Charging Tehran Tunnels

Charging Tehran Tunnels  Charging Tehran Tunnels

C onstruction of roads, tunnels, underground passageways, and highways has peaked in recent years to help meet the needs of the rising population and ease congestion across the almost permanently clogged streets of the capital. Urban planners in Tehran have a long-term plan to gradually impose tolls on the three tunnels as part of a drive to enhance the overstretched intra-city transport network.

The Tehran City Council recently sent a bill to the Majlis proposing congestion pricing in city tunnels.

Ahmad Donyamali, head of council’s civil and transport commission had said early last year that an urgent bill for charging a toll on certain passageways in the capital was under review at the council.

The bill, so far approved by the commission, is awaiting endorsement by the council chairman, Mehdi Chamran, the Young Journalists Club reported.

Congestion pricing is a system of surcharging users of public goods that are subject to congestion through excess demand such as higher peak charges for use of bus services, electricity, subways and railroads to help reduce congestion.

This pricing strategy regulates demand, making it possible to manage congestion without the need to extend road networks. Market economics theory, which encompasses the congestion pricing concept, postulates that users will pay for using public facilities, making them conscious of the costs they impose upon each other when consuming during the peak demand, and more aware of their impact on the environment.

“It is unfair to charge people who are not car owners or do not use them, while spending huge amounts to develop facilities for vehicle users,” Donyamali said in February.

Urban managers were supposed to come up with a system to charge private cars commuting on highways by the end of the fiscal year (ends March 20) as one of the goals to be accomplished in the realm of transportation and protecting the environment. The plan seeks to raise revenues through traffic congestion to improve public transport with new subway lines in the sprawling capital a top priority.

Currently a limited number of cities globally use road pricing on intra-city roads, including London, Stockholm, Singapore, Milan, and Gothenburg, as well as a few smaller towns, such as Durham in the UK, Znojmo in the Czech Republic; Riga, Latvia, and Valletta in Malta.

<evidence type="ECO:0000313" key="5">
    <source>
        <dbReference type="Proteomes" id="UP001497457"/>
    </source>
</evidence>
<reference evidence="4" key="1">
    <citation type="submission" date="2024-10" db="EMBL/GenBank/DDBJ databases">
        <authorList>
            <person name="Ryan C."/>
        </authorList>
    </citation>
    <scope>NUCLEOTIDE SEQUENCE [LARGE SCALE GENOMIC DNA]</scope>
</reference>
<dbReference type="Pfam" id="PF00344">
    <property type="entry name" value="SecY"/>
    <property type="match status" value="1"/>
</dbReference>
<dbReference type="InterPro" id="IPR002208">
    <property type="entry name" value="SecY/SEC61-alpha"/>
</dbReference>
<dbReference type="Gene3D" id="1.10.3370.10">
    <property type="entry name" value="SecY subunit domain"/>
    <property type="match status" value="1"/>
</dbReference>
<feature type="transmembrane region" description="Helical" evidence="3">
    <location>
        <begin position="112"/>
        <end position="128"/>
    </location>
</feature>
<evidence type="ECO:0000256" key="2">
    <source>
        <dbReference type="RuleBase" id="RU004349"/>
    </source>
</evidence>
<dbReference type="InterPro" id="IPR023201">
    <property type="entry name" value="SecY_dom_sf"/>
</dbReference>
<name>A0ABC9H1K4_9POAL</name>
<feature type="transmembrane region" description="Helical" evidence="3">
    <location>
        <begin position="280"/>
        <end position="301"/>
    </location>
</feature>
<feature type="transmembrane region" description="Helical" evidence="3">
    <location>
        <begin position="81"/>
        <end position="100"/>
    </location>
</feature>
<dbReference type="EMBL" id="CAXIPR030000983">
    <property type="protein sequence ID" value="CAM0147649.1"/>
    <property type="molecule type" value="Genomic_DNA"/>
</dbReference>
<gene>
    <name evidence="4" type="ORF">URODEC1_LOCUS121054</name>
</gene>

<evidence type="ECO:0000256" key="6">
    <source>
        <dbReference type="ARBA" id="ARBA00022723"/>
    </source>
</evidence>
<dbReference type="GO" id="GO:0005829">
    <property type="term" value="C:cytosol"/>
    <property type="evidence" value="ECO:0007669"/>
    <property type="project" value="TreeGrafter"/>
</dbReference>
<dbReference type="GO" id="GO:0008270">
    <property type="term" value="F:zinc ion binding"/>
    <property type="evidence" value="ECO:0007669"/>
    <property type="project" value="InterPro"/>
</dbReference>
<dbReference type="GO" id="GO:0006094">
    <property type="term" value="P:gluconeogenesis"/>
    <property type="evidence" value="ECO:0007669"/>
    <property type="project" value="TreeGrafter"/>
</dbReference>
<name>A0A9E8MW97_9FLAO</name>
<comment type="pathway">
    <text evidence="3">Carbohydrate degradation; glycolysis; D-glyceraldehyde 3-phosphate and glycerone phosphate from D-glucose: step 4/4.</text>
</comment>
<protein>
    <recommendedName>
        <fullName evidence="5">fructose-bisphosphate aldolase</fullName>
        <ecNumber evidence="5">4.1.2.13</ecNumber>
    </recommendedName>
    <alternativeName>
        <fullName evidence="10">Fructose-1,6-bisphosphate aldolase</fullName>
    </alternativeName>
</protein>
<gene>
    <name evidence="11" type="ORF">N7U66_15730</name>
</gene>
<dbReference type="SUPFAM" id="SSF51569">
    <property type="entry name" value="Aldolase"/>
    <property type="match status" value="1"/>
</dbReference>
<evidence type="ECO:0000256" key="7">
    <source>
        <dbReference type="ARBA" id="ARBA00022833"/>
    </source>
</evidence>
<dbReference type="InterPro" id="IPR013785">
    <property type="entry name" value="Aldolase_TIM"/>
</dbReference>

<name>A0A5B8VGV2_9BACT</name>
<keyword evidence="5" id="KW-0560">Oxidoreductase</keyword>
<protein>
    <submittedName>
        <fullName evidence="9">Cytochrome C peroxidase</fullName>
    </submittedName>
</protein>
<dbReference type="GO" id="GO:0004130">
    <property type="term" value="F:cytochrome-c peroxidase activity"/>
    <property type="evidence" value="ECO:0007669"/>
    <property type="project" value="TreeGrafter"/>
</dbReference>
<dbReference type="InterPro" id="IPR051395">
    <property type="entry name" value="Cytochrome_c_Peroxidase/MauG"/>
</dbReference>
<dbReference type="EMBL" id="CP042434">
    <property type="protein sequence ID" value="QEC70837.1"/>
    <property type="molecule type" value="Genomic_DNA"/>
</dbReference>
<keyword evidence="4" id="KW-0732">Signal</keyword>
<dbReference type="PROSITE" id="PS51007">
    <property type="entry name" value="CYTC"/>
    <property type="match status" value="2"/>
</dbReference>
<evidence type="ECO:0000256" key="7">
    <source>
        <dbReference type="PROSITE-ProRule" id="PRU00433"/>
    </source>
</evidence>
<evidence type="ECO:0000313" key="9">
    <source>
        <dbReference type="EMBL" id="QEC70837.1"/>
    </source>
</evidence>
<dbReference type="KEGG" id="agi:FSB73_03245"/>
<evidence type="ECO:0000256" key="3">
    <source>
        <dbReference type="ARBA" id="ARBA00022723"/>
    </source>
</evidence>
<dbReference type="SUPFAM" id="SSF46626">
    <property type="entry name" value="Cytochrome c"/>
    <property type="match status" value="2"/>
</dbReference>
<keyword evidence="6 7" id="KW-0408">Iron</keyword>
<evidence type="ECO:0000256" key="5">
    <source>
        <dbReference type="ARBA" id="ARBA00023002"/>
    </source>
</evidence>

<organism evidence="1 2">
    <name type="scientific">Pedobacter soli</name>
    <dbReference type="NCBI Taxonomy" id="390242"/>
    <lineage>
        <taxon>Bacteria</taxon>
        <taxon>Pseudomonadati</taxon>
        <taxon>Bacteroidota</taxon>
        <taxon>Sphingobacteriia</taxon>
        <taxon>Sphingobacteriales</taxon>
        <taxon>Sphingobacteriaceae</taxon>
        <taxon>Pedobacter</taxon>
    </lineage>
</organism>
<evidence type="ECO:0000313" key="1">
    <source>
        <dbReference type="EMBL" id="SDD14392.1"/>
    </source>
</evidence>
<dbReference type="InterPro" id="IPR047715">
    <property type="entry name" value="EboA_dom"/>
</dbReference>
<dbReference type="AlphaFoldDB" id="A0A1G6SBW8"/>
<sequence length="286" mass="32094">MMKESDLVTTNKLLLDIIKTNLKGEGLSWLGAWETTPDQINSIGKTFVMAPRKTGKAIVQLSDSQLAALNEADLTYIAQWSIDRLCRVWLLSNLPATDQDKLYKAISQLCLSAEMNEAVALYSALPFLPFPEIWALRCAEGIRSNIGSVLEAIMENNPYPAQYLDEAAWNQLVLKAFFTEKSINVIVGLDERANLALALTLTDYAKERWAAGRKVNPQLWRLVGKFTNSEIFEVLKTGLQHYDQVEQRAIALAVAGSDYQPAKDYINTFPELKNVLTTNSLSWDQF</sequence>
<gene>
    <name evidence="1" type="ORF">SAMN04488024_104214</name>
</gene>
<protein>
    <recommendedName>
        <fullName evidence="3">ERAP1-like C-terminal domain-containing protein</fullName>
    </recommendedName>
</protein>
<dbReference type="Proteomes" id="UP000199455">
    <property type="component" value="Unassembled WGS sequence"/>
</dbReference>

When implemented, the scheme would exclude all public vehicles including taxis, buses, cabs, ambulances, and fire brigades from paying a fee. The toll will be used for maintenance costs, infrastructure development, and railroad expansion, especially the much-needed subways seen as the most environment-friendly.  

“According to available data, imposing a higher price on the passage permits in Tehran’s restricted traffic zone has decreased traffic during the day, and residents have apparently postponed unnecessary commute to the evenings after the restriction hours are over,” said a deputy at the Tehran Traffic and Transportation Organization, Jafar Tashakori Hashemi. “That means the shift has been successful in managing demand.”

  Sharing the Cost

Implementing congestion pricing will also help manage public commute during rush hours on highways and tunnels, he said, stressing that the plan is not aimed to pressure the people with extra financial burden, and should not be cause for concern.

“By doing so, people will participate in building and maintaining their own city, and the culture will gradually be institutionalized,” he noted.

The Health and Urban Services Commission of the Tehran City Council has suggested the plan be launched as a pilot program for two years, Alireza Dabir, head of Planning and Budget Commission said last week.

“Applying the rule to tunnels of Niayesh, Tohid, and the two-tier Sadr Highway is currently being reviewed,” he said. “However, the rates suggested by Tehran’s Municipality were too high and were rejected by the council.”

According to the councilor, the council members have suggested floating rates for different hours of the day. Head of the Transportation Commission said on Friday that a fee starting at 10 cents (3,000 rials) has been approved.

Explaining the details, Donyamali said a chipset will be installed on automobiles, which while passing through the toll passageways will automatically deduct the fee from the vehicle owner’s prepaid account.

Drivers who refuse to pay the toll will face heavy fines, he said. “They can, however, choose to use alternative routes.”

Meanwhile, Brigadier General Taqi Mehri, head of the Traffic Police Department, and Tehran’s traffic police, General Teymour Hosseini refused to comment on the tunnel toll proposals, saying they were uninformed of such a plan, ISNA reports.

Outlines of the scheme are still not finalized and it remains to be seen which urban passages and auxiliary roads will be condemned to carry the extra burden of cars unwilling to pay to roam the overcrowded and chaotic streets during rush hours.